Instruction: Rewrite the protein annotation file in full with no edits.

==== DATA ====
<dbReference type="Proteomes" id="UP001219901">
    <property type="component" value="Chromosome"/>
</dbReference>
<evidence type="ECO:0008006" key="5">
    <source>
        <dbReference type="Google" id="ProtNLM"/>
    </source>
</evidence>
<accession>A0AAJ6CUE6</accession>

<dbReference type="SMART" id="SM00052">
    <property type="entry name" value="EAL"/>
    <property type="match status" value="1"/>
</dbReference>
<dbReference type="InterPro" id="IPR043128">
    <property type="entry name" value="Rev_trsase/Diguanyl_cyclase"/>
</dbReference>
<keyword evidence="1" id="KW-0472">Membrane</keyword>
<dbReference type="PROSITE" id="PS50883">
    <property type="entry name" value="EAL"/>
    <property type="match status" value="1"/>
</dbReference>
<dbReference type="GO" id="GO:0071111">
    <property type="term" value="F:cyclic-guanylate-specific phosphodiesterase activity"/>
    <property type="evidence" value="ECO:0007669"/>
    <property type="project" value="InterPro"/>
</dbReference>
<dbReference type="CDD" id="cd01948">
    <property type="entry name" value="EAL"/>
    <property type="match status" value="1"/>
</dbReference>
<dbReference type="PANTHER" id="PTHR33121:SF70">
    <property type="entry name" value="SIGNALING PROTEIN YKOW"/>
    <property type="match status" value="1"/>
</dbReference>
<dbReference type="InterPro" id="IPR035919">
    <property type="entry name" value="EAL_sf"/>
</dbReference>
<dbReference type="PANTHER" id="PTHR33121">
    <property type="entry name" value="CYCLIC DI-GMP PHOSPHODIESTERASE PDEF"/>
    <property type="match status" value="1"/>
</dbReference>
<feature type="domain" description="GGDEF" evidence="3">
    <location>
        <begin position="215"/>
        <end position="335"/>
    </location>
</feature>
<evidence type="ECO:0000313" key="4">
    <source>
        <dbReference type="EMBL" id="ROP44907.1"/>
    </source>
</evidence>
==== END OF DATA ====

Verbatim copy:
<dbReference type="Proteomes" id="UP001219901">
    <property type="component" value="Chromosome"/>
</dbReference>
<evidence type="ECO:0008006" key="5">
    <source>
        <dbReference type="Google" id="ProtNLM"/>
    </source>
</evidence>
<accession>A0AAJ6CUE6</accession>

<dbReference type="SMART" id="SM00052">
    <property type="entry name" value="EAL"/>
    <property type="match status" value="1"/>
</dbReference>
<dbReference type="InterPro" id="IPR043128">
    <property type="entry name" value="Rev_trsase/Diguanyl_cyclase"/>
</dbReference>
<keyword evidence="1" id="KW-0472">Membrane</keyword>
<dbReference type="PROSITE" id="PS50883">
    <property type="entry name" value="EAL"/>
    <property type="match status" value="1"/>
</dbReference>
<dbReference type="GO" id="GO:0071111">
    <property type="term" value="F:cyclic-guanylate-specific phosphodiesterase activity"/>
    <property type="evidence" value="ECO:0007669"/>
    <property type="project" value="InterPro"/>
</dbReference>
<dbReference type="CDD" id="cd01948">
    <property type="entry name" value="EAL"/>
    <property type="match status" value="1"/>
</dbReference>
<dbReference type="PANTHER" id="PTHR33121:SF70">
    <property type="entry name" value="SIGNALING PROTEIN YKOW"/>
    <property type="match status" value="1"/>
</dbReference>
<dbReference type="InterPro" id="IPR035919">
    <property type="entry name" value="EAL_sf"/>
</dbReference>
<dbReference type="PANTHER" id="PTHR33121">
    <property type="entry name" value="CYCLIC DI-GMP PHOSPHODIESTERASE PDEF"/>
    <property type="match status" value="1"/>
</dbReference>
<feature type="domain" description="GGDEF" evidence="3">
    <location>
        <begin position="215"/>
        <end position="335"/>
    </location>
</feature>
<evidence type="ECO:0000313" key="4">
    <source>
        <dbReference type="EMBL" id="ROP44907.1"/>
    </source>
</evidence>